Perkins: I do take extra-special effort to create memories with family and friends. A recent example is my mother’s eightieth birthday. We have some Scottish blood in our veins, and I decided we were going to take the whole family to Edinburgh to celebrate. She was born on Christmas, so it will be Christmas in Edinburgh, and then we’re going to a castle in the Scottish countryside and do a little tour of our ancestral home. My thinking now is, “I’m not going to get that many more moments with my family, especially with my mom.” This is a phase in my life where typically I would have other obligations between my career and kids and all that, and if I’d been on autopilot, I would’ve said, “Ah, we’ll do something next year, whenever we can all make it work.” Now I take each chance to create a memory a lot more seriously.

Texas CEO: That idea is somewhat against the prevailing culture. A lot of us think of a life structure where you work for so many years and then retire. You think that’s the wrong way to look at it?

This is not a “Go light your money on fire” type of philosophy. Clearly—especially in times like we’ve been through recently—it’s important to have a safety net. The “die with zero” philosophy does not mean “live with zero.” What we don’t recommend is doing anything on autopilot, whether that be spending or saving. Deliberate living is the key.

“Die with zero” is about looking at the rest of your life, from where you are now to the grave, and saying, “At each stage, what experiences do I want to have, and at what age?” A cornerstone of the book and the philosophy is that you can’t push every single experience to retirement, whenever that is, whether at age 60, 65, or 70. There are things you will not get the same amount of enjoyment from at different periods in your life.

You don’t see that many 65-year-olds out there on WaveRunners or heli-skiing, for example. It may be for health reasons and it may just be that their attitude has changed, but it’s just not the time for that type of experience anymore. There’s a time to get your glowsticks and go raving all night, and there’s a time to walk the Spanish Steps in Rome after the orchestra. In many cases, previous generations missed out on certain experiences because they didn’t calculate their ability to enjoy them as time moves forward. They needed to bring certain experiences forward in life and put certain experiences later in life. When you start to do that, how you save and how you spend changes.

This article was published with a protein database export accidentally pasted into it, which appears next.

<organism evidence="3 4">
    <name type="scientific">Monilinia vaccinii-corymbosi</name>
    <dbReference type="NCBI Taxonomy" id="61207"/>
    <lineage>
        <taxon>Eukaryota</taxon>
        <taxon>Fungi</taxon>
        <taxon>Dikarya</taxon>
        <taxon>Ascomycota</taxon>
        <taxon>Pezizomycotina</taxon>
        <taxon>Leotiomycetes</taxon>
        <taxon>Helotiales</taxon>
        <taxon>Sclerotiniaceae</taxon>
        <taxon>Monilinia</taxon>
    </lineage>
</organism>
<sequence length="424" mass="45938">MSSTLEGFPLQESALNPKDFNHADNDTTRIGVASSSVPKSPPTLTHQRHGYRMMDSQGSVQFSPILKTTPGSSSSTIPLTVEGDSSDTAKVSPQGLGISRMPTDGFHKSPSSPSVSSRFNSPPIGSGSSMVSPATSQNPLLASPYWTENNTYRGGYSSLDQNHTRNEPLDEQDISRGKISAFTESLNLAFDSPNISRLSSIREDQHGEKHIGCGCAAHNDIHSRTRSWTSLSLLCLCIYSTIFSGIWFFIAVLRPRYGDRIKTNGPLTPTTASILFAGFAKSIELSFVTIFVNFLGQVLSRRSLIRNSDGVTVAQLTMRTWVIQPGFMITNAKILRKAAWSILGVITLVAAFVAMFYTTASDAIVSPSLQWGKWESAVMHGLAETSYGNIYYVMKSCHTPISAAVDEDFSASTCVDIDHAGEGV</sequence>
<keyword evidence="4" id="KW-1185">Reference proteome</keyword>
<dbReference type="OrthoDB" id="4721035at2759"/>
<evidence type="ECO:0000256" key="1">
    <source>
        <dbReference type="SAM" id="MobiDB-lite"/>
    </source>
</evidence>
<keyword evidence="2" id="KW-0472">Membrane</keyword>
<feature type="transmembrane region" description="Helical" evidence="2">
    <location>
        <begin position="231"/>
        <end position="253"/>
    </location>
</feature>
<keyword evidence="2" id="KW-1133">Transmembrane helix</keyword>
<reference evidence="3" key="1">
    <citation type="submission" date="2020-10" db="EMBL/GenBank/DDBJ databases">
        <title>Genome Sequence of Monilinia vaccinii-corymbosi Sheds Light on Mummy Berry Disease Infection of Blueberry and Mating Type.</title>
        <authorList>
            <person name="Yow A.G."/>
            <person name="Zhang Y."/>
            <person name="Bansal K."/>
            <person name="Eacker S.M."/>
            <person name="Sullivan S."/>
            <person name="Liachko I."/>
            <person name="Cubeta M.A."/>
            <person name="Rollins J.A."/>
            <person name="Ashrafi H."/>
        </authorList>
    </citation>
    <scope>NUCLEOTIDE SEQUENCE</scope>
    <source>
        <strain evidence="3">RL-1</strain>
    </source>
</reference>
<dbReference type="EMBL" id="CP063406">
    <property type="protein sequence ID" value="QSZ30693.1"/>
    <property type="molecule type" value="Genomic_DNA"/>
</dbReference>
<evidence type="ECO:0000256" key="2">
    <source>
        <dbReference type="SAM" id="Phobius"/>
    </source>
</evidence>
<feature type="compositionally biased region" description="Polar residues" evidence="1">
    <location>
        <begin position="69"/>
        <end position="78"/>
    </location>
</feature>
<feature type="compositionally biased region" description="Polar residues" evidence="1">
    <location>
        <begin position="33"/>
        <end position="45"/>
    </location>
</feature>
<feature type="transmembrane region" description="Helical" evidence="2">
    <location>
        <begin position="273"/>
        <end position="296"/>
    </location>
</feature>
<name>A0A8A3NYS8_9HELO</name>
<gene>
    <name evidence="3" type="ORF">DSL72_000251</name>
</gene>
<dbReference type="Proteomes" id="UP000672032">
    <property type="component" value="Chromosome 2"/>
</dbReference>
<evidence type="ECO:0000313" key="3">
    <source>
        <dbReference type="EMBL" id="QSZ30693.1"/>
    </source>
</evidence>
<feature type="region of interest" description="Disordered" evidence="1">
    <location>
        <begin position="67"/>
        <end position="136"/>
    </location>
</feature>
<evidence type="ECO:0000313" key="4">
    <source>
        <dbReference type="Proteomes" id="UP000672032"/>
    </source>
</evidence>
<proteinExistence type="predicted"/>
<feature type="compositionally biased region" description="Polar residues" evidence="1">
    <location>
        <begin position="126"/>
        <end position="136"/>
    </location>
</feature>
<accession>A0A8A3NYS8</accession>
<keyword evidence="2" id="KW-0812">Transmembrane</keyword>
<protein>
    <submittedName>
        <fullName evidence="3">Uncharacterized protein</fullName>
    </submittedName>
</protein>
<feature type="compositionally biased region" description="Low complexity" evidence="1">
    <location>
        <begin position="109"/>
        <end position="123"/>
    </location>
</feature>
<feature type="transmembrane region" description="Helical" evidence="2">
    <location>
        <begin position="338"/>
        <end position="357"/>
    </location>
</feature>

Texas CEO: Part of it, too, was that the previous generation didn’t expect to live as long. We’re only a hundred years on from a time when average lifespans were significantly shorter. Just making it through the next week was a good thing.

Perkins: That’s very true. There was also a culture of uncertainty, a fear of everything being gone at any moment. That caused some people to over-save, to play insurance agents for themselves, basically.

Texas CEO: Women’s earning power was also not as strong back then, so there was more concern about what would happen if the man lost his income.